Time to Move On
The countries that are forcing Sri Lanka to investigate alleged war crimes do not have an enviable human rights record themselves.
Instead of reopening old wounds, the big powers should help Sri Lanka in its post-war reconstruction efforts.
It is said that those who live in glass houses should not throw stones at others. Perhaps this rule is not applicable to world politics where those living in glass houses are at the forefront of throwing stones at others. What happened in the 25th session of the UNHRC in Geneva at the end of March validates this hypothesis. In one of the sessions, superpower U.S. presented a resolution against Sri Lanka that called for an international probe into war crimes allegedly committed by the Sri Lankan Army during the last months of the three-decade long civil war. The UK strongly backed the US’ efforts and the resolution was passed by 23 votes to 12.
The Sri Lankan civil war was a highly violent affair that spanned over 26 years (from 1983 to 2009) and was fought between the Sri Lankan Army and the LTTE (Liberation Tigers of Tamil Elam). The LTTE, better known as the Tamil Tigers, comprised Tamil separatists who demanded freedom from the Sinhala-majority country in the form of a separate state in the northern and eastern parts of Sri Lanka. Relations between the Sinhala majority and the Tamil minority were never amicable and had, in fact, turned violent on many an occasion. But the incident that provoked a full-fledged civil war is known as Black July in Sri Lankan history. According to some estimates, as many as 3,000 Tamils were killed in a horrible pogrom in Colombo in July 1983. The massacre was a result of an earlier attack by the LTTE on an army convoy. Thirteen soldiers were killed in the attack.
The civil war that broke out in the wake of the prosecution campaign claimed up to 100,000 lives according to the UN. Both the LTTE and the Sri Lankan Army adopted a no-holdsbarred attitude and launched vicious attacks against each other. The Lankan Army, being an organized force with state-of-the-art weaponry, had the upper hand. To defy the army’s advantageous position, the LTTE came up with a hard-to-counter weapon: the suicide bomber. It was the LTTE that introduced this deadly phenomenon in South Asia and used it for killing many important personalities, including former Sri Lankan president Ranasinghe Premadasa, foreign minister Lakshman Kadirgamar and a number of high-ranking military officials. The LTTE also used women as suicide bombers. This was established when former Indian Prime Minister, Rajiv Gandhi was assassinated by a female belonging to the LTTE cadre. With Gandhi’s assassination, the LTTE became the only terrorist organization in the world to have killed two world leaders. It has also been accused of abducting children and manipulating them into becoming soldiers.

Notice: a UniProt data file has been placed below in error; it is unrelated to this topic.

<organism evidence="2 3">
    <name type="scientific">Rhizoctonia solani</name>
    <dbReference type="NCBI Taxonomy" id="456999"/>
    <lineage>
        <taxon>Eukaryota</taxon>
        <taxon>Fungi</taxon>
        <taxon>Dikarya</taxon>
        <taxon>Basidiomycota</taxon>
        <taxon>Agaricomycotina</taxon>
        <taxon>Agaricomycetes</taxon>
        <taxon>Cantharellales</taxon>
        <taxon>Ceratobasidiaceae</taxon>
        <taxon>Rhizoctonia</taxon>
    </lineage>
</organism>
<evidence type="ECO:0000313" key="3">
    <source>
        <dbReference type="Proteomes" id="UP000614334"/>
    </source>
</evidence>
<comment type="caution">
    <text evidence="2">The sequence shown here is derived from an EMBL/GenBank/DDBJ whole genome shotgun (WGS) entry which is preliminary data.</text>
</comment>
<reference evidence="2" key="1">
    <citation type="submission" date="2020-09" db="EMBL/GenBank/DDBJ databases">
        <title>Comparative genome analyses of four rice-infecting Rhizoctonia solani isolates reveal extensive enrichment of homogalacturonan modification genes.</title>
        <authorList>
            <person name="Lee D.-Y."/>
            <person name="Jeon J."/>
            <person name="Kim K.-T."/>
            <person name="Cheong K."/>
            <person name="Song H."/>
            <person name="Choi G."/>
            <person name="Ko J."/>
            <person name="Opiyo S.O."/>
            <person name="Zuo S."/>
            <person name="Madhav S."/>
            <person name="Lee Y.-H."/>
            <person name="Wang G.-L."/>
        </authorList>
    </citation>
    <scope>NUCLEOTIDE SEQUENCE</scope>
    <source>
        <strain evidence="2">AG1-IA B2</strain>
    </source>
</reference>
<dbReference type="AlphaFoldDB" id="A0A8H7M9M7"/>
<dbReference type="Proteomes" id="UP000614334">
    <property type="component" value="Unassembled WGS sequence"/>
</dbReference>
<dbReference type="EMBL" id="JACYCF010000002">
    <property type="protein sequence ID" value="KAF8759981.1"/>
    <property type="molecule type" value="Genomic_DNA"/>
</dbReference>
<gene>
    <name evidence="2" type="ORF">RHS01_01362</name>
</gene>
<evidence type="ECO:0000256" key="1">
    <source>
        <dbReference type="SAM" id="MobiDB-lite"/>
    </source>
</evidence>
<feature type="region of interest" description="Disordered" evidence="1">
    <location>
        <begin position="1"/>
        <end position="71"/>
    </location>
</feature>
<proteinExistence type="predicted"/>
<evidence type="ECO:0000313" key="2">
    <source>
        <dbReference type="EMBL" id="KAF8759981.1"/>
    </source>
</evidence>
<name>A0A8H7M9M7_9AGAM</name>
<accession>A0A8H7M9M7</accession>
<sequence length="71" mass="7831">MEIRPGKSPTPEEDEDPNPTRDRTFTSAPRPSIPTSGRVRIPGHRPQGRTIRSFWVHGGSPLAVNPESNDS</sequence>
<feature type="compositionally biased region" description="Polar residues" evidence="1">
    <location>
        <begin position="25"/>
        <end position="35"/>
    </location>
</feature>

By 1997, the organization had become so violent that it was included in the list of foreign terrorist organizations by none other than the U.S. itself. Nine years later, the European Union took the same step, proscribing the LTTE as a terrorist outfit. From the start of the civil war in 1983 to its end in 2009, several unsuccessful attempts to establish peace were made by both sides in
the form of ceasefire agreements. A neutral body, the Sri Lanka Monitoring Mission, has documented 3,830 ceasefire violations by the LTTE as against 351 by the security forces during February 2002 to May 2007.
When the war finally ended in 2009, as a result of a massive assault launched by the government of President Mahinda Rajapaksa, it had effectively torn down the entire country. Thousands of lives were lost and the economy was in tatters. In fact, Sri Lanka registered a negative growth rate in 2001. It is against this background that the final offensive against the Tamil Tigers, in which 40,000 Tamils were allegedly killed, should be seen.